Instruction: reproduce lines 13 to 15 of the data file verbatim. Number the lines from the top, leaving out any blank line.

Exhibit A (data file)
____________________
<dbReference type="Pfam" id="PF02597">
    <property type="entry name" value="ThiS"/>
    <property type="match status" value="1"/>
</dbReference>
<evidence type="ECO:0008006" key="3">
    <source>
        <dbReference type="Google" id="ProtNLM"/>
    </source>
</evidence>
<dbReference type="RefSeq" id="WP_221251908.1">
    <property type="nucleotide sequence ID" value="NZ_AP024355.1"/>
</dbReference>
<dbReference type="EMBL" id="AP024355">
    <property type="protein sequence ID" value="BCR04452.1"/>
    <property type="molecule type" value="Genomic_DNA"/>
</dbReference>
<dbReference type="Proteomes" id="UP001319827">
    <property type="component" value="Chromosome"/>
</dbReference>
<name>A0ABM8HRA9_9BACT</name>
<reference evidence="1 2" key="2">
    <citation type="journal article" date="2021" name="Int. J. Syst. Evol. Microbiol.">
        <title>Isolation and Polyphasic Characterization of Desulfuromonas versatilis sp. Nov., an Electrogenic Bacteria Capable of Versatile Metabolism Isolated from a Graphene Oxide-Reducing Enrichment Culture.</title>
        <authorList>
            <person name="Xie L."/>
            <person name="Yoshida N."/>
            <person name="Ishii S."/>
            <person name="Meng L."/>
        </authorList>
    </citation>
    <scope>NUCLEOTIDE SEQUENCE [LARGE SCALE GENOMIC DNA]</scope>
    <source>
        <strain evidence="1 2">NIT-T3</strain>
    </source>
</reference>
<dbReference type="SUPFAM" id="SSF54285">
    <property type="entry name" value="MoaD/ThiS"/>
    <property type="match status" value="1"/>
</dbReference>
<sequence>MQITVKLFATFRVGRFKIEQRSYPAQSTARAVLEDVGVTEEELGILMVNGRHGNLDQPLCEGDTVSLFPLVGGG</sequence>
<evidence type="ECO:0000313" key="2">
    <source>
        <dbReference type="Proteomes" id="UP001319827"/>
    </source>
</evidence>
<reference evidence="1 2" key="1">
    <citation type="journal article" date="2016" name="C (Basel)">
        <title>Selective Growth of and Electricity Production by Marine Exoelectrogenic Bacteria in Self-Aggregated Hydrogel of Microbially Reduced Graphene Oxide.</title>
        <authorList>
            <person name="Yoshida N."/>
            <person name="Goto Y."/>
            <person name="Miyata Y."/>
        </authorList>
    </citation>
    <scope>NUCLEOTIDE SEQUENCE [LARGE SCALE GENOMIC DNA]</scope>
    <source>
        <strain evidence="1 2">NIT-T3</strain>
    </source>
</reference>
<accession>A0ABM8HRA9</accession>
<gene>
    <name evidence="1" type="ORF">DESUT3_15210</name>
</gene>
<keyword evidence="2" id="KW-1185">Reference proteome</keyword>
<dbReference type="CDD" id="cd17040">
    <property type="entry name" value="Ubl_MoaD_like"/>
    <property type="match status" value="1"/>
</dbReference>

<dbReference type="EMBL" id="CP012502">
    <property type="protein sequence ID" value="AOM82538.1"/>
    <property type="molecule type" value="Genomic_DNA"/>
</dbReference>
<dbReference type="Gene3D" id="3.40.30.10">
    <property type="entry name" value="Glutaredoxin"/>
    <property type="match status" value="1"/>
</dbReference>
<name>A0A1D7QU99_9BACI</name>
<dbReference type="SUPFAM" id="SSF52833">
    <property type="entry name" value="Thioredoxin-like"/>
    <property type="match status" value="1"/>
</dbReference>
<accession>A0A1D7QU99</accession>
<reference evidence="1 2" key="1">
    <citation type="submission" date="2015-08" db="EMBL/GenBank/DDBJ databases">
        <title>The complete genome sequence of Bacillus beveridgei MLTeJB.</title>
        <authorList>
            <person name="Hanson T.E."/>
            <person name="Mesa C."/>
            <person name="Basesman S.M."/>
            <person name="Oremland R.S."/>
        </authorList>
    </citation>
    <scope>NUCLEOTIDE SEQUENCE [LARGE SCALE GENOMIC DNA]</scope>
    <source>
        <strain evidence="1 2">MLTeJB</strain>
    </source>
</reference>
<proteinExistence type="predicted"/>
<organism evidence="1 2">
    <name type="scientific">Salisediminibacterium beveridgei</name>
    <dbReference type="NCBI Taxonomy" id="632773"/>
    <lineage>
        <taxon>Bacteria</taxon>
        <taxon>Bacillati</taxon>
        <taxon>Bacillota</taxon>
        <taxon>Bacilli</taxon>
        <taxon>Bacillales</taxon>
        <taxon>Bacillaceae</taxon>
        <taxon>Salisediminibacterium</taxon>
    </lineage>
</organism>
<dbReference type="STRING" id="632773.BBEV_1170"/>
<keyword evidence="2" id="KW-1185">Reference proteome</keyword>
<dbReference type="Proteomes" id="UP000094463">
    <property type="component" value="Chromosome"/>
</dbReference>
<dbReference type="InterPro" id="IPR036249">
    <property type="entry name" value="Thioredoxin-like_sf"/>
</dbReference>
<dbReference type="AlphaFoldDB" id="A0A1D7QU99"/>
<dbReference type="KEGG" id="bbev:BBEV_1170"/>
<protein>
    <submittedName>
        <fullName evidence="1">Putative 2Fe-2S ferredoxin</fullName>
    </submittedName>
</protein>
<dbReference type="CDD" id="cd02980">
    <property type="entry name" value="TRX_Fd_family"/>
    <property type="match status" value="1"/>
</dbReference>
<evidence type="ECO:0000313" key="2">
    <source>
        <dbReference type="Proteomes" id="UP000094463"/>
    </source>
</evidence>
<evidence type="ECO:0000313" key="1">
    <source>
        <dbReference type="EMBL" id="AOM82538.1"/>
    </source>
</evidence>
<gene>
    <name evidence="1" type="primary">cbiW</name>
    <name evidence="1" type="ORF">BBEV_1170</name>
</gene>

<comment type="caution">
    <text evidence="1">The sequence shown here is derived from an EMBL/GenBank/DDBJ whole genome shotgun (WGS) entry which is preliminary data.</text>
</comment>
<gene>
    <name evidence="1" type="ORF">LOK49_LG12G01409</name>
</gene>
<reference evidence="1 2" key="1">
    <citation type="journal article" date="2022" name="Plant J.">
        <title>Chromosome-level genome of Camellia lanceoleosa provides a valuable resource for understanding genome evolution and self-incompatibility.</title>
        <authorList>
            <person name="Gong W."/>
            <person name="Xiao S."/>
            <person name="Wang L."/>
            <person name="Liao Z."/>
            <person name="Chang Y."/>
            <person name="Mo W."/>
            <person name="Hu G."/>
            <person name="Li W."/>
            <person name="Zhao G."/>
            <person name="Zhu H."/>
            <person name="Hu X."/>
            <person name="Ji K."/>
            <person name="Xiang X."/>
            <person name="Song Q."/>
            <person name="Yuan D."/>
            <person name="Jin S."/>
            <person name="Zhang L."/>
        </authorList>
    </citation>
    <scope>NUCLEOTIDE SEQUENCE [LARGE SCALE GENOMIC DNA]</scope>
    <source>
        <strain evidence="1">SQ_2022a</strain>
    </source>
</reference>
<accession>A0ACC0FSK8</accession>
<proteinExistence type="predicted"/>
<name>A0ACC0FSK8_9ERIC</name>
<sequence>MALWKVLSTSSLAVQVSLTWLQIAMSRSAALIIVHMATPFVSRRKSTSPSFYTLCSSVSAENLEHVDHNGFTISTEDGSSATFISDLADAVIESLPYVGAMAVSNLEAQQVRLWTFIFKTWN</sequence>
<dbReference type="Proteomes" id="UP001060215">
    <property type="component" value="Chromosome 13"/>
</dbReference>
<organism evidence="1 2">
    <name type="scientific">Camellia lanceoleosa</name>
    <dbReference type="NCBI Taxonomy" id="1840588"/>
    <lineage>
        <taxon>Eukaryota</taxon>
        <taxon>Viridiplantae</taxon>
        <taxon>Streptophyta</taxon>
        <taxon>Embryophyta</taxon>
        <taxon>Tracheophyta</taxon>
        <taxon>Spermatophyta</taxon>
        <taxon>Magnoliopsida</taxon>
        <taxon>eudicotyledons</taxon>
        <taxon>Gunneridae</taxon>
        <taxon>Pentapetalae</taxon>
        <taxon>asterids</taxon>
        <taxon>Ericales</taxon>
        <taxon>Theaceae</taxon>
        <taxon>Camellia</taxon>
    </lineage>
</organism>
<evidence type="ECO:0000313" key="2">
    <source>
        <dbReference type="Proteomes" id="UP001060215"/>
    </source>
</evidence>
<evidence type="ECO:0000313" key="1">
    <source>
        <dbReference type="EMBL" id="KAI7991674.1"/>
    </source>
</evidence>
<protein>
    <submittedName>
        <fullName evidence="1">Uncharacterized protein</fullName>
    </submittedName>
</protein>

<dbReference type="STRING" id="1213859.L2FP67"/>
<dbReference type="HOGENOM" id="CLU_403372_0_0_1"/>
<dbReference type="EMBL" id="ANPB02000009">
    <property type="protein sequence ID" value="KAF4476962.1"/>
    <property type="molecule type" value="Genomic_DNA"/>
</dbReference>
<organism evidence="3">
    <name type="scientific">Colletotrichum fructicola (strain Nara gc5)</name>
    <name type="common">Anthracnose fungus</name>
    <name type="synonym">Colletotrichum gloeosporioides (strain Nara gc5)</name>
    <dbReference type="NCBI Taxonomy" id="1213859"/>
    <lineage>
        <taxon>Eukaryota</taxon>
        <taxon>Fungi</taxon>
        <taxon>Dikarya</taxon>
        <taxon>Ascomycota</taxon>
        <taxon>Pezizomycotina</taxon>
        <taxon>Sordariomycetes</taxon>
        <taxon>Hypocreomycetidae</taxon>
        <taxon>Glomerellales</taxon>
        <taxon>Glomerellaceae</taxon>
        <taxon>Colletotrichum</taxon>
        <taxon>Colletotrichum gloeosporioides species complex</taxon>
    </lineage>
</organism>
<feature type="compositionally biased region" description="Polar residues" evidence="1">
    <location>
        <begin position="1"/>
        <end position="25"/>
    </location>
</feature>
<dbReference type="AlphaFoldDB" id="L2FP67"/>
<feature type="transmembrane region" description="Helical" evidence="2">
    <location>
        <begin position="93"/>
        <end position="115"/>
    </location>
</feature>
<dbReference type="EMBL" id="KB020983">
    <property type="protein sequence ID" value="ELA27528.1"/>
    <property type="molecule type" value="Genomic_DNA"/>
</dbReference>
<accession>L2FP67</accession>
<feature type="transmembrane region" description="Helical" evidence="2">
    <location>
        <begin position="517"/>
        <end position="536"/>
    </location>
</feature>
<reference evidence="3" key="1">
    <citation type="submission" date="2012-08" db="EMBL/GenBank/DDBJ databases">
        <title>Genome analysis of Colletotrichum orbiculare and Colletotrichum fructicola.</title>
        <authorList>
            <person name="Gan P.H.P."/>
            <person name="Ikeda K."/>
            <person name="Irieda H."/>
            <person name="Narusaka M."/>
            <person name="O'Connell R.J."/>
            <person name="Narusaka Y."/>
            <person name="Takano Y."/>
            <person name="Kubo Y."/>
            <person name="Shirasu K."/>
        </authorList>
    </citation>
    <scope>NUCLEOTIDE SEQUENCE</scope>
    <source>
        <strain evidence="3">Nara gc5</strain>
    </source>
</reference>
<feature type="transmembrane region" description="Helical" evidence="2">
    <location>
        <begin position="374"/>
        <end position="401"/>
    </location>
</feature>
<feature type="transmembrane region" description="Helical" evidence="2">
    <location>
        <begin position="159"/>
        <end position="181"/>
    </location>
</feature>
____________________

<dbReference type="EMBL" id="AP024355">
    <property type="protein sequence ID" value="BCR04452.1"/>
    <property type="molecule type" value="Genomic_DNA"/>